The impact of non-pharmaceutical interventions for 2009 H1N1 influenza on travel intentions: A model of goal-directed behavior [Summary]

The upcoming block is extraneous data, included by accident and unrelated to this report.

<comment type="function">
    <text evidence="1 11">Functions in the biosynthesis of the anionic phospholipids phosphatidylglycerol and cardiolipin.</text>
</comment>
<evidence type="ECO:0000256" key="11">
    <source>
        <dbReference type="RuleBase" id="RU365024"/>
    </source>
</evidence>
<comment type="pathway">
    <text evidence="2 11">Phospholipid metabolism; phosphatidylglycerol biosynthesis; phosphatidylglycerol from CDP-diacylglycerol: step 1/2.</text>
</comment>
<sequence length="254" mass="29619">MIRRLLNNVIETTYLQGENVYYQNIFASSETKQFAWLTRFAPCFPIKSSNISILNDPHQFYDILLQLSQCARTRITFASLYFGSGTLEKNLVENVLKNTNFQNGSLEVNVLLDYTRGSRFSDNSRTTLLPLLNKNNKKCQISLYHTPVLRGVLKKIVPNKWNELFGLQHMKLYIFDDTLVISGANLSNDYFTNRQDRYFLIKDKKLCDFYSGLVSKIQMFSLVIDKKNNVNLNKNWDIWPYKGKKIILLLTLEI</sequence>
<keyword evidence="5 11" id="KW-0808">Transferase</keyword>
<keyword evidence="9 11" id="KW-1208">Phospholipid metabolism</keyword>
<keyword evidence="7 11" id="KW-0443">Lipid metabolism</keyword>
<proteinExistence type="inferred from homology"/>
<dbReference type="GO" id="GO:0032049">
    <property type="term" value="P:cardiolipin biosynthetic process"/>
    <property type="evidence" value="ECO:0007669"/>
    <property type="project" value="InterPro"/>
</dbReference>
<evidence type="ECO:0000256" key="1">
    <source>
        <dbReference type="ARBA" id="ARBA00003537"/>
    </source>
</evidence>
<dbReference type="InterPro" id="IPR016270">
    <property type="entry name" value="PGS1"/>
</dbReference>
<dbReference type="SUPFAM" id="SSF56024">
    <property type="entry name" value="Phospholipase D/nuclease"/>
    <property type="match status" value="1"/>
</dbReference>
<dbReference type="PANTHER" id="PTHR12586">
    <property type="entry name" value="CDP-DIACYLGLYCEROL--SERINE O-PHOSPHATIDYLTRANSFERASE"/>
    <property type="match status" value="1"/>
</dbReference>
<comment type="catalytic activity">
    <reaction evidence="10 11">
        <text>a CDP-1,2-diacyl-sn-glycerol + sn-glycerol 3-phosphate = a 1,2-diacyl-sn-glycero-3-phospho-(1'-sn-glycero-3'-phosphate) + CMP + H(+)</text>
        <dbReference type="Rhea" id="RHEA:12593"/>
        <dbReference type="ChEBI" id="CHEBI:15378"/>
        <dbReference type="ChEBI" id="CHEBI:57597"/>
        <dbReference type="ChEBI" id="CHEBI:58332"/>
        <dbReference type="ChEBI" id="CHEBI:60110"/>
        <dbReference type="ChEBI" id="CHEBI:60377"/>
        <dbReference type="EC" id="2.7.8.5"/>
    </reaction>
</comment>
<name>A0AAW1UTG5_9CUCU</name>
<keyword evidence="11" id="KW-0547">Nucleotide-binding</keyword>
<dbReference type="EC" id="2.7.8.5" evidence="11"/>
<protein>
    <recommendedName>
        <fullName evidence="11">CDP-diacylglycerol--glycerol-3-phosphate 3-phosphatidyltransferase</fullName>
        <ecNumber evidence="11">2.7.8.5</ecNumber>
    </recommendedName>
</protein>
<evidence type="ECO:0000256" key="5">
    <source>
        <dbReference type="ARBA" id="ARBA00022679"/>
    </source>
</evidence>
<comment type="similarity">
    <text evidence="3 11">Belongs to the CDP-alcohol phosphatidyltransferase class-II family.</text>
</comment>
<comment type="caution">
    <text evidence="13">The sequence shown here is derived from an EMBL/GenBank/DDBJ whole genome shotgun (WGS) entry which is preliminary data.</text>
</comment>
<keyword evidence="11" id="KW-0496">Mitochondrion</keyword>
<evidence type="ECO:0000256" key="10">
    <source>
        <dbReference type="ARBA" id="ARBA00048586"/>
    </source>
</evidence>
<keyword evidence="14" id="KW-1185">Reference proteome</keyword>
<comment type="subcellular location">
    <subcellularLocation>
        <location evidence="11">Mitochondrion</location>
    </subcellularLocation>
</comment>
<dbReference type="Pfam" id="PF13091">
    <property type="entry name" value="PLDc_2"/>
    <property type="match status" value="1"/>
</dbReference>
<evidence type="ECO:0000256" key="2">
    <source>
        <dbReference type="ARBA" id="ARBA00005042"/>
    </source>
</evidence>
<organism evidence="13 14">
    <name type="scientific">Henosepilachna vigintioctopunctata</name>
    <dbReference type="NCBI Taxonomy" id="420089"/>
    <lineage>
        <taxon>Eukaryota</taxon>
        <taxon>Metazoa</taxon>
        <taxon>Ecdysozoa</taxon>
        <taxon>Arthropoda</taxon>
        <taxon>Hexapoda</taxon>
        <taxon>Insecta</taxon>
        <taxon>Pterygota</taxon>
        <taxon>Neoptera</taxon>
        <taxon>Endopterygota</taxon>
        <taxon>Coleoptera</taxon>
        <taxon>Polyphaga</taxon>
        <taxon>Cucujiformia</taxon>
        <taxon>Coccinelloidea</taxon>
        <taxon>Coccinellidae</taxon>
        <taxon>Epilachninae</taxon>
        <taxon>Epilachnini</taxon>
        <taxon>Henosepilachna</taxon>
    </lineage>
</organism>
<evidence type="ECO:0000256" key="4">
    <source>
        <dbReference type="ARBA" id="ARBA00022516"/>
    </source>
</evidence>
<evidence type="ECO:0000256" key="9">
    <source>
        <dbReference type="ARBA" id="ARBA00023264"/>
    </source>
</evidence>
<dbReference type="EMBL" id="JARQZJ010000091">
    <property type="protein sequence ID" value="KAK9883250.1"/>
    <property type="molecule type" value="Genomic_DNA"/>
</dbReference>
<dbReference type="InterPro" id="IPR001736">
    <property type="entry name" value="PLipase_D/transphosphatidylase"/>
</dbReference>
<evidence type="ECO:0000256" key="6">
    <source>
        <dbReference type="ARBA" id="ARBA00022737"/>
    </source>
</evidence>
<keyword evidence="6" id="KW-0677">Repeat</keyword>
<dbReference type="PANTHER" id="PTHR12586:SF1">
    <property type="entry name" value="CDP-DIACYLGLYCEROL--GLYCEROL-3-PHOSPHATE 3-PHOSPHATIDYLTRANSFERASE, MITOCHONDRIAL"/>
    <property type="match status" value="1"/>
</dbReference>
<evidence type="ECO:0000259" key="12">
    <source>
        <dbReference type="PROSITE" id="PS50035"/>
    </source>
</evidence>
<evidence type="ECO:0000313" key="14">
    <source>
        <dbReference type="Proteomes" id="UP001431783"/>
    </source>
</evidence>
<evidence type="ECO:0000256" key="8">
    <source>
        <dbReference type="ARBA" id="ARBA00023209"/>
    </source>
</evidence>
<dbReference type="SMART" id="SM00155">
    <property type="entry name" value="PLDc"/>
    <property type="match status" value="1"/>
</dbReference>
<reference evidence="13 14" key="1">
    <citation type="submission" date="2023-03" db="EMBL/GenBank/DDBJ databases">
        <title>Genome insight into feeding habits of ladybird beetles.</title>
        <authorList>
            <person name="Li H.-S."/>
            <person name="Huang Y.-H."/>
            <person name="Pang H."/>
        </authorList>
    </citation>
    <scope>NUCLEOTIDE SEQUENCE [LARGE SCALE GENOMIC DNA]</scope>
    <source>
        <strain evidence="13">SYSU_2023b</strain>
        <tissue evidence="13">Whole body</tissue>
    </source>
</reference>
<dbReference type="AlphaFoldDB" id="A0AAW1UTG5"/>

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Knowledge is limited about how the 2009 H1N1 pandemic impacted potential international tourists’ decision-making although it is assumed that tourists’ apprehension of contracting 2009 H1N1 while traveling affected the tourism industry negatively. To the authors’ awareness, this is the first trial which focused on improving predictions of international tourists’ travel intention and decision-making using an extended model of the MGB. In specific, this approach included the perception of 2009 H1N1 and the personal NPI for 2009 H1N1. The EMGB incorporated the construct of desire as a mediator which considered volitional factors (attitude and subjective norm), non-volitional factors (perceived behavioral control, the perception of 2009 H1N1, and the NPI for 2009 H1N1), emotional factors (positive anticipated emotion and negative anticipated emotion), and the frequency of past behavior. Also, including both the perception of 2009 H1N1 and personal NPI in the EMGB were supported by the model’s increased power in predicting potential tourists’ intention to travel internationally. However, it did influence international travel intentions indirectly through personal NPI. This Korean data suggests that the perception of 2009 H1N1 did not constrain the desire for international travel among potential tourists as they had some adaptive behavior in mind which lowered the infection threat to a level acceptable to them. In effect, personal NPI are an adaptive behavior which reinforce the desire that supports their behavioral intention. "This article summary is distributed under a Creative Commons Attribution 4.0 license (CC BY).